Weekly Economic Index
The Weekly Economic Index (WEI) provides a signal of the state of the U.S. economy based on data available at a daily or weekly frequency. It represents the common component of 10 different daily and weekly series covering consumer behavior, the labor market and production. It is updated Tuesday and Thursday at 10:30 a.m. CT, using data available up to 8 a.m. CT.
April 22, 2021: Update
- The WEI is currently 12.27 percent, scaled to four-quarter GDP growth, for the week ended April 17 and 11.81 percent for April 10; for reference, the WEI stood at 1.55 percent for the week ended February 29, 2020.
- The increase in the WEI for the week of April 17 reflects increases in tax withholding and rail traffic, which more than offset an increase in initial unemployment insurance claims (relative to the same time last year) and decreases in electricity output and fuel sales. The WEI for the week of April 10 was revised downward due to continuing unemployment insurance claims, which while lower than the prior week, still provided a more negative signal than previously available data. Because the WEI measures changes over a 52-week period, the large positive readings for the weeks of April 17 and April 10 also reflect the sharp deterioration in economic conditions during the same time last year. As an alternative measure, the data for the week of April 10 indicates a -4.15 percent change in activity relative to February 2020.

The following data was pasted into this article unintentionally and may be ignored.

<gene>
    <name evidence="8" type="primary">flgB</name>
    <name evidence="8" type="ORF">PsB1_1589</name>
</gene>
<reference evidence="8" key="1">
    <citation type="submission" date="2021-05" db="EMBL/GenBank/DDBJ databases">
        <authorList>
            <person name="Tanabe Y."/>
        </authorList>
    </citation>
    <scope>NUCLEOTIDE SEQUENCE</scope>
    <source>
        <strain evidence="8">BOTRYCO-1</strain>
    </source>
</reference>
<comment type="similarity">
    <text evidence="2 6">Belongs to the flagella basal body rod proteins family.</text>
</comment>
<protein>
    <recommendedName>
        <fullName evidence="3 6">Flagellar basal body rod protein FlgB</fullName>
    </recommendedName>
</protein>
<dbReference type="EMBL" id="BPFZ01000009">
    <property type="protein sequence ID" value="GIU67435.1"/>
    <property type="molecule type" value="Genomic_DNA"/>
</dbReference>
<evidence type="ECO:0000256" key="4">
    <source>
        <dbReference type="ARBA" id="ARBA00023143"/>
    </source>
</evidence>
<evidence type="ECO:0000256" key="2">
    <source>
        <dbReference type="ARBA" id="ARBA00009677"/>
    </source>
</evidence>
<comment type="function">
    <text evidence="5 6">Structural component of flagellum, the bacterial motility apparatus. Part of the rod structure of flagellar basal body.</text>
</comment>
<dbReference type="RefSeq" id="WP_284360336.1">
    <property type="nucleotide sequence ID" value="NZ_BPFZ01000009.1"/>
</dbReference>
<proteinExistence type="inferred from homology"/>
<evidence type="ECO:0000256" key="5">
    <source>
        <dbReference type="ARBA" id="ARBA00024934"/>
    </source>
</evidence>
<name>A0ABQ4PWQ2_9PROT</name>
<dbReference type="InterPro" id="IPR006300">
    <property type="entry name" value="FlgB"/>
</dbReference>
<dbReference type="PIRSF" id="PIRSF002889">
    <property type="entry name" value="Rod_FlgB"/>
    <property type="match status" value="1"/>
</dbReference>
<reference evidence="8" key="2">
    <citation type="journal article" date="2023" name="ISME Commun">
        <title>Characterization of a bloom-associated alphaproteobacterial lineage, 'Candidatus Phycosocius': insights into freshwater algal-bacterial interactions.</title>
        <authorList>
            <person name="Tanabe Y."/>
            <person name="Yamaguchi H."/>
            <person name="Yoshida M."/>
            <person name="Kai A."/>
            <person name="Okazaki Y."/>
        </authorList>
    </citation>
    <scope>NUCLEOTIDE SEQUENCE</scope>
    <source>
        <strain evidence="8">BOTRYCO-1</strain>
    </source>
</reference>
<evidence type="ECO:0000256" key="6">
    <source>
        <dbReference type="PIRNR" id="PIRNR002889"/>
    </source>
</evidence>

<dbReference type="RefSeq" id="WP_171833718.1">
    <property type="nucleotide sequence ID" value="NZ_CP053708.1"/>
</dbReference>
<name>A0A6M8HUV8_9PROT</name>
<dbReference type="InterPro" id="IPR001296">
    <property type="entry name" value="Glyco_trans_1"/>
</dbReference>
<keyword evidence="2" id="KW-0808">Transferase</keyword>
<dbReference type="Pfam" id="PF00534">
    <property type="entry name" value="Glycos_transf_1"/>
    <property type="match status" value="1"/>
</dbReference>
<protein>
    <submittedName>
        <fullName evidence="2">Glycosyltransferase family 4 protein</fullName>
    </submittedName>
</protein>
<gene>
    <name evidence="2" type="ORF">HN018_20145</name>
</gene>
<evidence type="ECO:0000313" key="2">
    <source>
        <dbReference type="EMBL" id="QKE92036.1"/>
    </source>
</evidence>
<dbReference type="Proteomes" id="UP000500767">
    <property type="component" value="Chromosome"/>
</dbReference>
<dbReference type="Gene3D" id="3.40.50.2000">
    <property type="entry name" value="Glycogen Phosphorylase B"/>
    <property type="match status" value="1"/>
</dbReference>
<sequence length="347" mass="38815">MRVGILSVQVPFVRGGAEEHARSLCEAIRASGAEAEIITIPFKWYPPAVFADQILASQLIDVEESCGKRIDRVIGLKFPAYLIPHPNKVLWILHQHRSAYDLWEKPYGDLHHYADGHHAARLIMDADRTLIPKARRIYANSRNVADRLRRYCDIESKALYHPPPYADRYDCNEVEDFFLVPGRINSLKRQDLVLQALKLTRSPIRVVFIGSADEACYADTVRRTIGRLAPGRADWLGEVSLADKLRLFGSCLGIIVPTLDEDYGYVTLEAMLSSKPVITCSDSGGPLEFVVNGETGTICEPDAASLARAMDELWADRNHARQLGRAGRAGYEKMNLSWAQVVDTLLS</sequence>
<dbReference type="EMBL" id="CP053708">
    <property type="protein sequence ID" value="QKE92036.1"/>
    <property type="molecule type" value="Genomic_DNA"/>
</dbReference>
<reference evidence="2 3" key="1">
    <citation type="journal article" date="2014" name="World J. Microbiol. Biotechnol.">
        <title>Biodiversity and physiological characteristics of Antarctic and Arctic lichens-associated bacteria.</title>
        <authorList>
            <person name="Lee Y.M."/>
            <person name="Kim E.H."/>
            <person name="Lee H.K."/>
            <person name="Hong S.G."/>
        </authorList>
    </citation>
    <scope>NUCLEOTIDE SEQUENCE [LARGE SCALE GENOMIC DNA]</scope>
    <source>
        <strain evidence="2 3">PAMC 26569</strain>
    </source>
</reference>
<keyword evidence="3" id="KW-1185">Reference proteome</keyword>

NOTES: When federal holidays occur on a publishing date or change the release schedule for the underlying data, the report is delayed by 24 hours. Data are updated at Federal Reserve Bank of New York, Federal Reserve Bank of Dallas and jimstock.org.
The WEI was developed by Daniel J. Lewis, an economist at the Federal Reserve Bank of New York; Karel Mertens, senior economic policy advisor at the Federal Reserve Bank of Dallas; and James H. Stock, professor of economics at Harvard University.